I can't find an answer to this problem using forum search. I've been having this problem for the past few versions of MP3Tag and I'm growing frustrated with it. I have a very large music collection on a networked drive. Anytime I search for albums on MusicBrainz or Amazon and then apply those track names, numbers and cover art to my files, I get 'File "filename.mp3" cannot be opened for writing.' errors. The error is NOT for every file...say a 12 song CD could give 3-4 errors. I then have to repeat the MusicBrainz search like 3-4 times and apply the changes, with errors, until I get all of the 12 songs written to correctly. The first time I run the MusicBrainz or Amazon changes...maybe tracks 3,8 and 11 will give errors. The second time I reapply maybe tracks 4, 7 and 11 give errors. This means that track 11 still hasn't been updated. So I run the MusicBrainz or Amazon search and apply it until track 11 does not give an error. There are no 0 byte songs so that isn't the reason for error. The songs are not longer than 4-5 minutes and still give errors. The filesizes are no more that 7-8mb and still get errors. I run MP3Tag as administrator and still get errors. I've grown frustrated trying to manage a very large library with MP3Tag since this issue has popped up. I was hopeful newer versions would fix this issue, but no luck. Any ideas?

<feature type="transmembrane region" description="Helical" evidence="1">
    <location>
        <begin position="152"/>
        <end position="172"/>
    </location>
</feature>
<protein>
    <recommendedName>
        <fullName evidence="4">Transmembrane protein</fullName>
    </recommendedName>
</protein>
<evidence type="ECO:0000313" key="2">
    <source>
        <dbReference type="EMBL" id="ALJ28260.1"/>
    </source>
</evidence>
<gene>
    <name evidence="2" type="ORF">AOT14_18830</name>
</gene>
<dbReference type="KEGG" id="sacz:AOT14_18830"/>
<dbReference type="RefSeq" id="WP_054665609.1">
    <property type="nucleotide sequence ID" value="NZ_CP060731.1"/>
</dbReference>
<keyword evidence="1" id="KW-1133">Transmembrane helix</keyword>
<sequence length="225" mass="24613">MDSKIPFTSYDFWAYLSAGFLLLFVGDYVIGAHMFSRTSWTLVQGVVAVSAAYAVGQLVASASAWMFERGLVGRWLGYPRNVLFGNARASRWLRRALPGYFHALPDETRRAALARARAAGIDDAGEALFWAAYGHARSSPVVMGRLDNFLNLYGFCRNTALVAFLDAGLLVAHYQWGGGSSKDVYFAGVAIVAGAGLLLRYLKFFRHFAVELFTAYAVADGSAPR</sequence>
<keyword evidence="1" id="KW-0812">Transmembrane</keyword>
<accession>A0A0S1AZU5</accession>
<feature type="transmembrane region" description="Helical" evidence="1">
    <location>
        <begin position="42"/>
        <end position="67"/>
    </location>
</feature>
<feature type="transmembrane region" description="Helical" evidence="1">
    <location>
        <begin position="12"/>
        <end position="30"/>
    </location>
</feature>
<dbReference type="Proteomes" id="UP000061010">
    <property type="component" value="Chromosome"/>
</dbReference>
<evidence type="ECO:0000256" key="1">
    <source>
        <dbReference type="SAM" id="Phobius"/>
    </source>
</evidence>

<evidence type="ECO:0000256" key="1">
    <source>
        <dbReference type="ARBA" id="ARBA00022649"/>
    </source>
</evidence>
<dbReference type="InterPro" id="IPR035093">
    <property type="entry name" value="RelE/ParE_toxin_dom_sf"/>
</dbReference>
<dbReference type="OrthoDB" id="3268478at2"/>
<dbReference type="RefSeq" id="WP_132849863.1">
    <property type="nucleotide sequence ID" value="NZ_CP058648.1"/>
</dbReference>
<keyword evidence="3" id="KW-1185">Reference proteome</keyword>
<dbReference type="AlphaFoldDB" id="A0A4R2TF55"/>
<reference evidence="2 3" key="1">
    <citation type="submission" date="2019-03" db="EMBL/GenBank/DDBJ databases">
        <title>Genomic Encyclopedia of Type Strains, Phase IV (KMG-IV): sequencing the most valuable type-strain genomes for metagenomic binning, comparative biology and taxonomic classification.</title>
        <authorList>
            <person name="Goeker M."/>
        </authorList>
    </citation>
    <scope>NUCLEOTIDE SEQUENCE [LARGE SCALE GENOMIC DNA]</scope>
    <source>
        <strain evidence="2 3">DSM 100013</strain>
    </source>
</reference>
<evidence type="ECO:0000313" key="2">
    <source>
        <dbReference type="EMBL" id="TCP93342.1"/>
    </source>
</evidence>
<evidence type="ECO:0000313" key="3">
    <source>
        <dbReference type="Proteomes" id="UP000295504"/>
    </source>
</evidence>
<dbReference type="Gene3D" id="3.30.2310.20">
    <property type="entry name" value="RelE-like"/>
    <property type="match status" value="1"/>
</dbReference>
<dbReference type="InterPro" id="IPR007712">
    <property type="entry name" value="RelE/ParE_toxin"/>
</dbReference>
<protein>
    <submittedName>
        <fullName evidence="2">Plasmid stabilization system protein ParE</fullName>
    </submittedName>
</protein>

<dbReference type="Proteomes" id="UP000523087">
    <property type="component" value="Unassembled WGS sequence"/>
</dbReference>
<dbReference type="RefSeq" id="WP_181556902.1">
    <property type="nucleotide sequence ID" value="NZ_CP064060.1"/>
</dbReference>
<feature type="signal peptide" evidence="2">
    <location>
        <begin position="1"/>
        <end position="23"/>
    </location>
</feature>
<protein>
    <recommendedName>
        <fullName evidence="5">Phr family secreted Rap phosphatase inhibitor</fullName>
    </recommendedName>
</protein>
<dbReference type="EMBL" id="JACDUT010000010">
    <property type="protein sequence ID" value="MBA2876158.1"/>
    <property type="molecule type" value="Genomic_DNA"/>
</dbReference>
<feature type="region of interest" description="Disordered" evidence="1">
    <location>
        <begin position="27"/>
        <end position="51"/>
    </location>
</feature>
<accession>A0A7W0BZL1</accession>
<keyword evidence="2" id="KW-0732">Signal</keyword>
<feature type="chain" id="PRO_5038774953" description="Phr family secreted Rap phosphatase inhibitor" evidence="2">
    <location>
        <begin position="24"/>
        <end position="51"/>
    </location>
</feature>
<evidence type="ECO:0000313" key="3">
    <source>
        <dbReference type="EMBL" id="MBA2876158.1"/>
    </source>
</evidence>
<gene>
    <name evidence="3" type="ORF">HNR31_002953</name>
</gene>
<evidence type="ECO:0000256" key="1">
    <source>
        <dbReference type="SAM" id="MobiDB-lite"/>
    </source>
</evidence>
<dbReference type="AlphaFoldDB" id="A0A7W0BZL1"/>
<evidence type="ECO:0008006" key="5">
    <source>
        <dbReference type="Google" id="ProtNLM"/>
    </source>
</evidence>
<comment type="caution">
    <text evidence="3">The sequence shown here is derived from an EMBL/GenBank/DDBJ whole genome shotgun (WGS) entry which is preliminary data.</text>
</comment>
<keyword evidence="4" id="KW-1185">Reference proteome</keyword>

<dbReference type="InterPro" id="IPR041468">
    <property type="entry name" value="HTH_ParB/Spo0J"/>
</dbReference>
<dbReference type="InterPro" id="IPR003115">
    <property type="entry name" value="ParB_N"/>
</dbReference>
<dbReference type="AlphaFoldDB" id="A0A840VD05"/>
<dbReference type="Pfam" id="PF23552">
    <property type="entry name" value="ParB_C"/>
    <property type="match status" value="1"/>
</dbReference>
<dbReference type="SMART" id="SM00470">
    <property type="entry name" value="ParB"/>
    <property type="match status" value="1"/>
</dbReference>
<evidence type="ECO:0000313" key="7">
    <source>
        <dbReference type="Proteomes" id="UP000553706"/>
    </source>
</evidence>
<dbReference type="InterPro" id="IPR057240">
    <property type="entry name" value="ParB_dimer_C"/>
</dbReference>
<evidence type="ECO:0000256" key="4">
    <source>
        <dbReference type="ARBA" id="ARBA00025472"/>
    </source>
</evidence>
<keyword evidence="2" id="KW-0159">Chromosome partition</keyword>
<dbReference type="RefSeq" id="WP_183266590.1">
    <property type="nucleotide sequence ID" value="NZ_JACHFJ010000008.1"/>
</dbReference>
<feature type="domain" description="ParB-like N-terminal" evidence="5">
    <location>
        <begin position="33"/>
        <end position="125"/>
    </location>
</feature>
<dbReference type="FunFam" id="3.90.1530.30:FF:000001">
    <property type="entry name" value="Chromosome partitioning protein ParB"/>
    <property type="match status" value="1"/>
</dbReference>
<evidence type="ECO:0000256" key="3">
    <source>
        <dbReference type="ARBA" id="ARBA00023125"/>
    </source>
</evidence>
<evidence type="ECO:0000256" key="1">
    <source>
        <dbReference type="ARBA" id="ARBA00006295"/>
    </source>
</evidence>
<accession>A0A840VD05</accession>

Sounds like the problem i described here:
and here (German):
Do you get .tmp files when this message comes?
Are you using foobar?
Not using foobar. I don't get tmp files. Just refuses to change random files so I have to redo the process a few times to get all of them done correctly. I'm guessing it has something to do with the speed at which MP3Tag accesses the files. Because they files reside on network drive, not local, MP3Tag may kick out an error when it doesn't get the result it wants in the time it wants. Just a guess, but that what seems to happen. Applying changes to local files is very fast. Applying changes to network drive files, the status bar moves slowly through each file.